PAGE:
Austral (2017) by Paul McAuley

“If the planet had been run by a world government able to ruthlessly mobilize people and resources, global warming and climate change might have been reversed.” (Loc 3156)

 

In the very near future, global warming is a fact. Rising sea levels have changed the map of the world. Coastal cities have been lost to the water, but in some places new land has been uncovered. Much of Antarctica’s ice has melted revealing this untouched land, which quickly becomes both habitable and exploitable. The cold temperatures make it a challenging place to live for most people unless they are born a “husky”.

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Austral Morales Ferrado is a child of the new Antarctic nation. She is also a “husky,” an “edited person” whose genes have been “customized” to withstand the severe cold of Antarctica. She is working as a corrections officer in an Antarctic labour camp when we first meet her. But she’s looking for a way out. When an unexpected and dangerous opportunity presents itself, Austral must decide whether to risk everything to take it. Continue reading

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The Ballad of Black Tom (2016) by Victor LaValle

“The more I read, the more I listened, the more sure I became that a great and secret show had been playing throughout my life, throughout all our lives, but the mass of us were too ignorant, or too frightened, to raise our eyes and watch.” (p.41)

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As a prelude to reading this novella, I sought out and read H.P. Lovecraft’s 1926 short story The Horror at Red Hook. It isn’t essential to read this story first, but it does add background to LaValle’s novella. It is also pretty shocking for the sentiments its author so blatantly reveals. Here’s what I wrote about it on Goodreads:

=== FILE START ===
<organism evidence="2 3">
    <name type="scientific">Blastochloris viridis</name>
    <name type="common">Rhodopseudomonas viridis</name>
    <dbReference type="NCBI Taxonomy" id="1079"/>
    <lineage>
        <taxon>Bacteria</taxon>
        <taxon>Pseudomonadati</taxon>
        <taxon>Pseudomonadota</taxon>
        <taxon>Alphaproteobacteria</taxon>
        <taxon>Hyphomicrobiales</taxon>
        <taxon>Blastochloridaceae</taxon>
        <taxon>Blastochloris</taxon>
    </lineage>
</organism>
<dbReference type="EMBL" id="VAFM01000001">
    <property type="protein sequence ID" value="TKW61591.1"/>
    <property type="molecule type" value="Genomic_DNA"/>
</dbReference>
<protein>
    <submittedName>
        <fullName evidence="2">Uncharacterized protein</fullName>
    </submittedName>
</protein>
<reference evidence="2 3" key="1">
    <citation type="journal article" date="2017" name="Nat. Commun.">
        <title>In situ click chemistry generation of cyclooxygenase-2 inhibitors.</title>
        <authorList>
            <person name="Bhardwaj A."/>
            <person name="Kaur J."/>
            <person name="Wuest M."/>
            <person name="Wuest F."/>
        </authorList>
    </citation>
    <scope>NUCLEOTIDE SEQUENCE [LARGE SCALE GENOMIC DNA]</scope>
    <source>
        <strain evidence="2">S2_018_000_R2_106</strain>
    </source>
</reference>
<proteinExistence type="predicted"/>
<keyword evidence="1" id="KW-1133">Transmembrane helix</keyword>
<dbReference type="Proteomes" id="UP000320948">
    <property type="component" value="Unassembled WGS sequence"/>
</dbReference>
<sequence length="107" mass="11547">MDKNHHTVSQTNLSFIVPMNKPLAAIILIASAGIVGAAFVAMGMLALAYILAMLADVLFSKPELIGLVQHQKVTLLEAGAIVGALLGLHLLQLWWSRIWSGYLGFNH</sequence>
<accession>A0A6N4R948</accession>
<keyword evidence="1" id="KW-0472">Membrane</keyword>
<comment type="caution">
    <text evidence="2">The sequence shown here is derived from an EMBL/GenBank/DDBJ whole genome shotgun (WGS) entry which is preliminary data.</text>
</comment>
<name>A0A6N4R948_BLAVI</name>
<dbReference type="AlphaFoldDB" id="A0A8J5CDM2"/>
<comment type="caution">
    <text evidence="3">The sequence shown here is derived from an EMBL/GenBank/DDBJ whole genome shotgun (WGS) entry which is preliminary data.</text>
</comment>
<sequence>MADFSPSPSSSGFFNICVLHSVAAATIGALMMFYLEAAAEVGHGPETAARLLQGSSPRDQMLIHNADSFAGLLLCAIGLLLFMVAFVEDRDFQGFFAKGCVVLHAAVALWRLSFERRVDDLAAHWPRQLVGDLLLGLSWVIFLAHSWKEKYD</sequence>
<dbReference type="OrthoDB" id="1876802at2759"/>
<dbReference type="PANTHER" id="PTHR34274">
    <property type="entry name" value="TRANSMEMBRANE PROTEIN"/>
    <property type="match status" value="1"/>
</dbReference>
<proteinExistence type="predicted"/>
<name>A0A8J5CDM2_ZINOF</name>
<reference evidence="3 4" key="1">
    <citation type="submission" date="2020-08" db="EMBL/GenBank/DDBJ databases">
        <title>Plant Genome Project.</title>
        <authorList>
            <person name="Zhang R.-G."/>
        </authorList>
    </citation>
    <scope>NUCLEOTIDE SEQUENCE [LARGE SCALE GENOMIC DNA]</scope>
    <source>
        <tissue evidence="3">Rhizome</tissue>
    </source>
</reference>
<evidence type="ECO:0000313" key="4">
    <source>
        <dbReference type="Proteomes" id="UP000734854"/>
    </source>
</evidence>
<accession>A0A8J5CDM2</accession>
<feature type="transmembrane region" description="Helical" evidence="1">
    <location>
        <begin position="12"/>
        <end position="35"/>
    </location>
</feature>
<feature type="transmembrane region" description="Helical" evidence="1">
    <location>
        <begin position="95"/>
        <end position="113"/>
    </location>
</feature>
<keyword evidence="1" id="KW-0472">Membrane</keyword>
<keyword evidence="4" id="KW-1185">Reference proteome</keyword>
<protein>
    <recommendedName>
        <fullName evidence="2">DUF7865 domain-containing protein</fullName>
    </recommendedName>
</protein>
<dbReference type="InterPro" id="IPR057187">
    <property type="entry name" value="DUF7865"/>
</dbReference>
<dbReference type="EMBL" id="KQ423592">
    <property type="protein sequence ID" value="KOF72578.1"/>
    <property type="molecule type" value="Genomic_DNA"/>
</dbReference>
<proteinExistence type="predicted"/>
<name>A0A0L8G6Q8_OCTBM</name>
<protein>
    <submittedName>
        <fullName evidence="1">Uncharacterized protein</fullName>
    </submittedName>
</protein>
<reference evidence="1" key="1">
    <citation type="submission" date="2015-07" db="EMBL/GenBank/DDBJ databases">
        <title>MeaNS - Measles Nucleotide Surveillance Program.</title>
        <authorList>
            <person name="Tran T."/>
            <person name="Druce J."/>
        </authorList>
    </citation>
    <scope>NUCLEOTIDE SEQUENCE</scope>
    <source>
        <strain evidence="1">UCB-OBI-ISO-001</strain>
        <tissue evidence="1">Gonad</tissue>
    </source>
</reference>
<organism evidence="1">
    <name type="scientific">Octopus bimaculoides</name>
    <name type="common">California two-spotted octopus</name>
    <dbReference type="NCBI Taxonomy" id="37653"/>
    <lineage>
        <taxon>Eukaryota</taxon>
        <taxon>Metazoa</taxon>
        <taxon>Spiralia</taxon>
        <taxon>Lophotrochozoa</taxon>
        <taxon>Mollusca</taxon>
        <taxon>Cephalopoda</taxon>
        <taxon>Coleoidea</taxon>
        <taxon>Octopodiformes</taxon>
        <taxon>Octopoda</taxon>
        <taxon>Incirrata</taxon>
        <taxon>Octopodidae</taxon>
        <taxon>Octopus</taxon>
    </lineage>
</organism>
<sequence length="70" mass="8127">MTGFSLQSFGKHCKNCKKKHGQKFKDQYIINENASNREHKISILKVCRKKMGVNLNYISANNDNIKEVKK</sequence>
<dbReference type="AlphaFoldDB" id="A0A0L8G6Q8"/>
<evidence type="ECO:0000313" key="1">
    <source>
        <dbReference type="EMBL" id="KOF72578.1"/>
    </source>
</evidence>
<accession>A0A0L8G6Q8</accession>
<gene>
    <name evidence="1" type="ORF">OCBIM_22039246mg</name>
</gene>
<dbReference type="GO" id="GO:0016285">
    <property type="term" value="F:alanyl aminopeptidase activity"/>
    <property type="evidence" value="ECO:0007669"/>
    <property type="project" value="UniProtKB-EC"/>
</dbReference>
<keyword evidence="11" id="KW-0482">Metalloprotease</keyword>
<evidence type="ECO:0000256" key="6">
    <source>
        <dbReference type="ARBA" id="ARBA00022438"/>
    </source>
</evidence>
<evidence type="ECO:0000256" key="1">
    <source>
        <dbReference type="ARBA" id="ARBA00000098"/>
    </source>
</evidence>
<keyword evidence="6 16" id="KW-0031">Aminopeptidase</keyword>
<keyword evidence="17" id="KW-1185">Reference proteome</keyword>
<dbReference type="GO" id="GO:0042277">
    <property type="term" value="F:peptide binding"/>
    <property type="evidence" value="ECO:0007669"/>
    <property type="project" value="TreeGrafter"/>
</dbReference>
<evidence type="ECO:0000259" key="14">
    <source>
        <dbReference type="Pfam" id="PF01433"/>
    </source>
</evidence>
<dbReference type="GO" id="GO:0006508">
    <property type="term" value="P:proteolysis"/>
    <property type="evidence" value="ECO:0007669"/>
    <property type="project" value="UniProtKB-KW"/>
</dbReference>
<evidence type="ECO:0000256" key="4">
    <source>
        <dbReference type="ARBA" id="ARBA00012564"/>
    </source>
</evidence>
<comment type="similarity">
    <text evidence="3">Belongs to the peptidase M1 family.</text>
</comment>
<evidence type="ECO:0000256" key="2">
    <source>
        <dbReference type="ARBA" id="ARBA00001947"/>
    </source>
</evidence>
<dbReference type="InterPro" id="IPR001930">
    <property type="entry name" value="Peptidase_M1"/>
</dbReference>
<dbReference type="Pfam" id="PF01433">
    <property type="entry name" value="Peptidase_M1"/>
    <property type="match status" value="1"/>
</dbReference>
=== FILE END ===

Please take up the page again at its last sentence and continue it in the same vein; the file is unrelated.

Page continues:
The Horror at Red Hook is infamous for being Lovecraft’s most racist tale. It’s a short story of black magic, human sacrifice, and a policeman chasing after his sanity. Dosed with some cringe-worthy xenophobia and the usual Lovecraftian purple-prose, it’s a forgettable story that doesn’t compare to his later, more famous tales.”

 

The Ballad of Black Tom is Victor LaValle’s re-imagining of the events depicted in Lovecraft’s short story. LaValle brings in some new characters, notably Tommy Tester, a young, black bluesman who shares an apartment in Red Hook with his father. When the story opens, Tommy is mixed up in the illegal ferrying of rare books, specifically books of an occult nature. His meeting with the mysterious Ma Att, a buyer of such books, foreshadows the strange and dangerous path Tommy’s life will follow from here.  Continue reading